Just as it did with Modern Combat: Domination, Gameloft has provided another high-quality, no-frills alternative that might just surprise you.
GO Series: Captain Sub
- DSiWare - 200 Points (£4.50)
DSiWare games have a troubling habit of looking absolutely terrible and turning out to be improbably good fun. Captain Sub is another of these frisky old dogs to win us over on charm alone.
Like a lost Taito arcade classic from 1984, Tom Create's latest nugget has you piloting a grinning submarine on a hunt for the lost treasure dotted around the ocean depths.
Unfortunately for fans of stress-free gaming, there's a bunch of vengeful marine life standing between you and a big heap 'o gold, and it's down to your piloting skills to scoop up the riches without suffering too much damage along the way.
To make matters trickier, you also have to collect keys, thread a path through one-way currents and eventually find the door to each level's 'boss'. For reasons that we probably shouldn't dwell on for too long, these materialistic mutants feel particularly protective of their booty and spin around in a spiteful rage to try to stop you from making off with it.
And so it goes on, with progressively more elaborate mazes to unpick and more gold to retrieve. It's a simple enough formula, but for those of you looking for an uncomplicated reminder of a forgotten era, Captain Sub is a fine waste of time and money.
- PSN Minis - £2.49
- Free to PlayStation Plus subscribers.
Two ships, two hands, one brain. What's a multitasking-deficient soul to do in the face of dozens of red and blue alien invaders? Panic, that's what.
But in the face of intense provocation, it appears that it is possible to indulge in retro shooting's equivalent of patting your head while rubbing your tummy without it all going to pot.
Unlike ye olde traditional Space Invaders, Laughing Jackal's twist on the formula has you blasting at the red and blue alien foes from either side.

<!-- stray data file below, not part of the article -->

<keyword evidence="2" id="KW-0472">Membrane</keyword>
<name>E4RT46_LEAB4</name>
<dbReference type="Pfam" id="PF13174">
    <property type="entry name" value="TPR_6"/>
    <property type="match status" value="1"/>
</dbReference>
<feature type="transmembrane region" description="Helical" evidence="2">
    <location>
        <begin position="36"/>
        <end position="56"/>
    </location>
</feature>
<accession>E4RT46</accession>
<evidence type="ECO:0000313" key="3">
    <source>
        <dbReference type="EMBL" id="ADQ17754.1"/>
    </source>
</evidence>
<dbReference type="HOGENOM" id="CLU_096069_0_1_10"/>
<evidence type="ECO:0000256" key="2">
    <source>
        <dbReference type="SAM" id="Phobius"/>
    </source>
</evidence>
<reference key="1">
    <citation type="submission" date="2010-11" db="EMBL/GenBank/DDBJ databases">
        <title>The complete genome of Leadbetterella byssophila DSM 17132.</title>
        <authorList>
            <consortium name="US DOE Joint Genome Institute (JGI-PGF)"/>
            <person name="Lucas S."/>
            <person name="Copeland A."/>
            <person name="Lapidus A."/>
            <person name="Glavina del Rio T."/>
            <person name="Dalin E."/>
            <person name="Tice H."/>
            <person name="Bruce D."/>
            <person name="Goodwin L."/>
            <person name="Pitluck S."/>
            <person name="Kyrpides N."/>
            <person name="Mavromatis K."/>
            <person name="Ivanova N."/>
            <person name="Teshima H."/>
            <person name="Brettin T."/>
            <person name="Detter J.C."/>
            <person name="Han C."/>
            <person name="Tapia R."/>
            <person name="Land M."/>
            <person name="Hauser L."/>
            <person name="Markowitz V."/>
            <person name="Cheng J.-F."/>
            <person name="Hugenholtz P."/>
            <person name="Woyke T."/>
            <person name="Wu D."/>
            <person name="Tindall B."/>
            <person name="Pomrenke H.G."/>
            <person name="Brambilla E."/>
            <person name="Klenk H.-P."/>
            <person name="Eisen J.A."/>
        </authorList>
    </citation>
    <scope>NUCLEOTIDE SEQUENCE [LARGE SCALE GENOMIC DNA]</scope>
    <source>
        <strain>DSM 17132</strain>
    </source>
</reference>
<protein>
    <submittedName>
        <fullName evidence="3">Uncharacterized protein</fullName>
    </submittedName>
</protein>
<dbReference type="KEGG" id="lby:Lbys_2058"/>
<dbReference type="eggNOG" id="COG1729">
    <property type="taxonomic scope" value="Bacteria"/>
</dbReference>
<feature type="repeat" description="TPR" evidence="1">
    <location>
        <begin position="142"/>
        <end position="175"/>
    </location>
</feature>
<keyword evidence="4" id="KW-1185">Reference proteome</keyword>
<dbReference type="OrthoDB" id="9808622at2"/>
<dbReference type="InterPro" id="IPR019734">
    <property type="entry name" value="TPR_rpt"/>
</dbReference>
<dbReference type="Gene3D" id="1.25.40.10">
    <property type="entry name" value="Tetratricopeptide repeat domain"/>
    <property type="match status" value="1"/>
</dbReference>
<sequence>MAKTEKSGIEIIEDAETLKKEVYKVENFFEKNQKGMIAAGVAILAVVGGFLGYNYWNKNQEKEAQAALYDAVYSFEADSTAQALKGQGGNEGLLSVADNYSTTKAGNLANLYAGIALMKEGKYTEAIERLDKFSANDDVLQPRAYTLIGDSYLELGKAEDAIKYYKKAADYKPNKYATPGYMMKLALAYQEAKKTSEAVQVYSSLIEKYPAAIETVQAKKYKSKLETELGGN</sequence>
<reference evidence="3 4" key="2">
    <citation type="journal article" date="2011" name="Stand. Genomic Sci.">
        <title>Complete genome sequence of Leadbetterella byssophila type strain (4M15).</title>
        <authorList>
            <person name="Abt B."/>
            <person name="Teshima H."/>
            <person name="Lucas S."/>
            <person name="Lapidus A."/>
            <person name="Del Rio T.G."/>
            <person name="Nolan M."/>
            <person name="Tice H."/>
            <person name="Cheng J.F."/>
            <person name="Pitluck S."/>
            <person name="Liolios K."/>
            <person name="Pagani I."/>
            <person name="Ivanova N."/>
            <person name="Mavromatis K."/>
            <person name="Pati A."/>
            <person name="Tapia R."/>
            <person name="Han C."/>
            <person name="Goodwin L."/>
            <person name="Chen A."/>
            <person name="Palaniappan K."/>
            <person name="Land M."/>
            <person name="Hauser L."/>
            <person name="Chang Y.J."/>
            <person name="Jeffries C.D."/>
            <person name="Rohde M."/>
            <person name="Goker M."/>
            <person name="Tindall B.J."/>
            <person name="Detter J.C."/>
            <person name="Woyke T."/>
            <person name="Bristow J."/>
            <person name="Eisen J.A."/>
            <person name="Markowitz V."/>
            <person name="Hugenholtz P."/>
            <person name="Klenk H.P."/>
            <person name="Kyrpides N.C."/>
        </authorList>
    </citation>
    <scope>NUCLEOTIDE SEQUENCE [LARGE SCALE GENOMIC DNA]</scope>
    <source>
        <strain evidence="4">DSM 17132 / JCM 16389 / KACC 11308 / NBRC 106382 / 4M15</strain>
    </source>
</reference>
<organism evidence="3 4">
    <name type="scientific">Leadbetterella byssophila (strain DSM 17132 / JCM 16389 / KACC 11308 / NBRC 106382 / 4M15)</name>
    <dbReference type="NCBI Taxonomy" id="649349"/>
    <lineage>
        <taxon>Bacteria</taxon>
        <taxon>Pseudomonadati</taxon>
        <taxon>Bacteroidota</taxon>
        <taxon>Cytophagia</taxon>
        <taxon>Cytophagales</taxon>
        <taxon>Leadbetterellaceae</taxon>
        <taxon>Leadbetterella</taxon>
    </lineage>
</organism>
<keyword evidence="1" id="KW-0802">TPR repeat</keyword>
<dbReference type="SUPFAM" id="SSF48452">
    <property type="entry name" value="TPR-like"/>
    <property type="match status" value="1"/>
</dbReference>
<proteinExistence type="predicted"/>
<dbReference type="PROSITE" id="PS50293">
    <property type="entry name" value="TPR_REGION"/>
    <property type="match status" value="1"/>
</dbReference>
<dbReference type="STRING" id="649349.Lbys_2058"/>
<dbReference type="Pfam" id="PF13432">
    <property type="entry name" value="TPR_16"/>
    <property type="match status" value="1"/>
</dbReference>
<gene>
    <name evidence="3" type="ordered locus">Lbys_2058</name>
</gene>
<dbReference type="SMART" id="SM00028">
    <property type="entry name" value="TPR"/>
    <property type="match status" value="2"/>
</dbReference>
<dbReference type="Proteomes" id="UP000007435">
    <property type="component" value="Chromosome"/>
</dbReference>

To make matters more interesting, an aggro system known as 'Skew' makes the aliens more angry if you shoot enemies that match the colour of your ship. The angrier they get, the more points you score. The more points you score, the more attractive you become to the opposite sex.
The multitasking process is made substantially easier by assigning the respective fire buttons to the shoulder buttons. With only up and down to focus on, the process of juggling your attention between the two ships is much easier than it initially appears. Too easy, in fact.
After thirty-odd rounds of Duæl Invading, it becomes increasingly apparent that a Game Over screen isn't going to appear any time soon. With extra lives spewing out at a rate of knots, it seems like the difficulty level wasn't quite as finely tuned as it could have been.
Strania – The Stellar Machina
- Xbox Live Arcade - 800 Points
If Duæl Invaders is designed as a confidence booster, then Strania is here to remind us that, deep down, we're all pathetic narcissists that need taking down a peg or two.
Yes, G.rev's Xbox Live debut is one firmly designed to test the mettle of vertical shmup veterans that enjoy nothing more than to dance around a curtain of bullets singing That's When I Reach For My Revolver.
If you're looking for compromises, don't bother. You kick off proceedings able to take just three hits from the enemy before you perish, and can continue the game just twice from where you left off before you have to shuffle off back to the beginning. In G.rev's world, if you're not good enough, tough. Get better or go home.
For the kind of soul who thrives on these routinely unkind affairs, then there's much to admire. The visuals retain a vibrant late-nineties soul, and each stage is a finely choreographed, embattled thrill, designed to test your memory for patterns as much as your twitch abilities. You might not quite ever enter bullet hell, but this game has its own ways of making the journey uncomfortable.
Success also comes down to smart weapon loadout and selection. As each power-up drifts past, it's up to you to decide which ones suit the situation best, and you'll frequently get it all horribly wrong. The bizarre sword melee attack might prove effective in some confined sections, while others, like the side lasers or the homing missiles, allow you to strike from a safe distance.
Whether Strania's trial-and-error-heavy formula will appeal is easy enough to find out thanks to the free demo. Whether you'll want to take this punishing relationship any further will come down to good old fashioned raw skill. Show G.rev what you can do, and it might even let you beyond the third stage. Might.